expression for the free stream velocity. Knowing the velocity, the Reynolds Number can now be

determined. Compute the ReD for a velocity of 20 m/s at 25C in air at 1 atm. Will the boundary

layer around the cylinder be laminar or turbulent or a combination of both?

4. To determine the amount of power needed to maintain a certain cylinder surface temperature, Ts , the

heat transfer coefficient must first be determined. This is determined by finding the Nusselt number,

NuD , from the correlations in the Fundamentals of Heat and Mass Transfer textbook, Eqs. 7.52 (with

constants from Table 7.2 in the text) and 7.53 (note temperature at which properties are to be

evaluated). If the cylinder has a surface temperature of 80C, determine the NuD for the air flow

conditions given in step 3. Then solve for the heat transfer coefficient, h Nu D

k film

D

with kfilm

being the thermal conductivity of air evaluated at the film temperature, and for cylinder dimensions

given above.

5. Now determine the power needed to maintain a cylinder surface temperature Ts = 80C.

6. The amount of heat transferred by surface radiation was neglected in this analysis. Since the

radiation transfer qr T 4 , it is a nonlinear heat exchange process and therefore difficult to deal with

analytically. To simplify the analysis of the radiation transfer, it is often expressed in a linearized

form. To estimate the role of radiation first solve for the radiation heat transfer coefficient hrad:

hrad (Ts T )(Ts2 T2 )

= emissivity = 0.3 for polished copper

= Stefan-Boltzmann constant = 5.67 10-8 W/m2 K4

Use hrad to solve for the amount of heat transferred by radiation qrad hrad As (Ts T ) . What

percentage of the heat transferred by convection does this represent? In your engineering judgment,

is neglecting the radiation transfer justified? What is the importance of a polished copper surface?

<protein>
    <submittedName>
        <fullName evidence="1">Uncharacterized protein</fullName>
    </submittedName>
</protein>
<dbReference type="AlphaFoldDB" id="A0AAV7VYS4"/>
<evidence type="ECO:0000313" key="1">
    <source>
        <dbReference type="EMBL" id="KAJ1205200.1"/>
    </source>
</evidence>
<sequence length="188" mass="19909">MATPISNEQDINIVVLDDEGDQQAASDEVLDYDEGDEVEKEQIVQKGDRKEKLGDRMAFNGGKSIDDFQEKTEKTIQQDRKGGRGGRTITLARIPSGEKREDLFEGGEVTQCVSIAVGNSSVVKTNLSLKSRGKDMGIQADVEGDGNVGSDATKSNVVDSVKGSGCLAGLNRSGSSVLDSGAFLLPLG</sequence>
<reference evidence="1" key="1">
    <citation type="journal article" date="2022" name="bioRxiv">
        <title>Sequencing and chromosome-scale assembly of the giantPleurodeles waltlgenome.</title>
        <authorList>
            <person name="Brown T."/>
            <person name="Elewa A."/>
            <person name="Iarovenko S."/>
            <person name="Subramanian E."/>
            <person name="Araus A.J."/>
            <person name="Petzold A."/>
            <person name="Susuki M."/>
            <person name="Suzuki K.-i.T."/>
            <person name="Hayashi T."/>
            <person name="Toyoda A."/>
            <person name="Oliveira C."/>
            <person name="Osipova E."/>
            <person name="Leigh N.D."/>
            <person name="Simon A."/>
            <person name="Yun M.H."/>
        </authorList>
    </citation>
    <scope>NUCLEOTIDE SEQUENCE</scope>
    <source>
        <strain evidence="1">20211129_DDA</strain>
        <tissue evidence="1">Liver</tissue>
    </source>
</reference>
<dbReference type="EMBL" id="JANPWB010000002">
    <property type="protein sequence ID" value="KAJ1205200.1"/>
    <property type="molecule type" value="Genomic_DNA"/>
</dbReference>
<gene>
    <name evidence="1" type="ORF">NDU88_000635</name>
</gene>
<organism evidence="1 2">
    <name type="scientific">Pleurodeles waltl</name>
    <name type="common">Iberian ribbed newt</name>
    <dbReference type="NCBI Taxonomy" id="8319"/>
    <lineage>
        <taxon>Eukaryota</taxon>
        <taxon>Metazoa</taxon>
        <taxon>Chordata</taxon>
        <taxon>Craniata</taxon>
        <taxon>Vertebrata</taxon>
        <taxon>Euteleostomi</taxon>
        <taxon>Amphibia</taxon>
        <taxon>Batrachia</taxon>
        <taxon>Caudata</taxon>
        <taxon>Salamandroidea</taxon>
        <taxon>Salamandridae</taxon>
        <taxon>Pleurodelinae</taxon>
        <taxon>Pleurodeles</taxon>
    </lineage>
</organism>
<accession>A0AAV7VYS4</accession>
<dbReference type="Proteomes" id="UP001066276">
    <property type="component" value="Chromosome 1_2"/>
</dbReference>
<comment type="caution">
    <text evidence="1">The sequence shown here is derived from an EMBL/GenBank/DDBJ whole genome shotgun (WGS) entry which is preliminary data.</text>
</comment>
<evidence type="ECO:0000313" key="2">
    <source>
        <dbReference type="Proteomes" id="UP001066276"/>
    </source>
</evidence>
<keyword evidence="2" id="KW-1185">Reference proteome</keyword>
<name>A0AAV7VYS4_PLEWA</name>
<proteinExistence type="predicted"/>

By neglecting hrad , will a measured value of hconv (as will be done in the experiment) be higher or

lower than actual? If the copper surface is oxidized, thereby establishing an emissivity = 0.7, what

percentage increase in power would be required to maintain the 80C surface temperature?

8.3

Thermocouple Type:

Units:

Number of Thermocouples:

Start Condition:

Stop Condition:

Scan Rate:

Averaging:

Suggested Monitoring Method:

T

C

6 ( +CJC )

Manual Start

Manual Stop

1 scan/sec

Enabled: 100

Digital Meters/Chart

Experimental Procedures

Please have the TA explain the operation of the wind tunnel and the associated metering devices.

1. Configure the data acquisition software.

2. Several thermocouples will measure temperatures at the locations listed in Table 1. You will use

the average of temperatures at 4, 5, & 6 for the surface temperature, Ts.

TC Number

2

3

4

5

6

7

Location

ambient, outside test section

at Pitot tube, T

on cylinder surface, front

on cylinder surface, middle

on cylinder surface, back

inside wall of cylinder

(used as Ts in previous years)

Table 1. Thermocouple Locations

3. The inclined manometer measures the pressure difference, P , between static and stagnation

conditions through the use of a Pitot probe. Check that the manometer is level and that the fluid

meniscus is at 0. If either is not the case, ask the TA for assistance. Table 2, shown below, has

been set up as a guide to data taking. While you may use these sheets to record your data, you

should set up a similar table in Excel for your report. There you can do the necessary

calculations and construct the necessary graphs with ease.

4. Turn on the wind tunnel. Make sure the exhaust end is fully opened. Allow the manometer to

reach a constant P (i.e. small fluctuations will be ignored) and record this value in Table 2

under Open End (refers to the exhaust end of the wind tunnel, which will be restricted in size in

other runs). You will use this P to solve for the free stream velocity U . Use the perfect gas

law to calculate the air density at T.

5. Turn on the power box. This box supplies voltage and current to a heater inside the copper

cylinder. Adjust the voltage drop to the first value given in Table 2 under Open End. Record the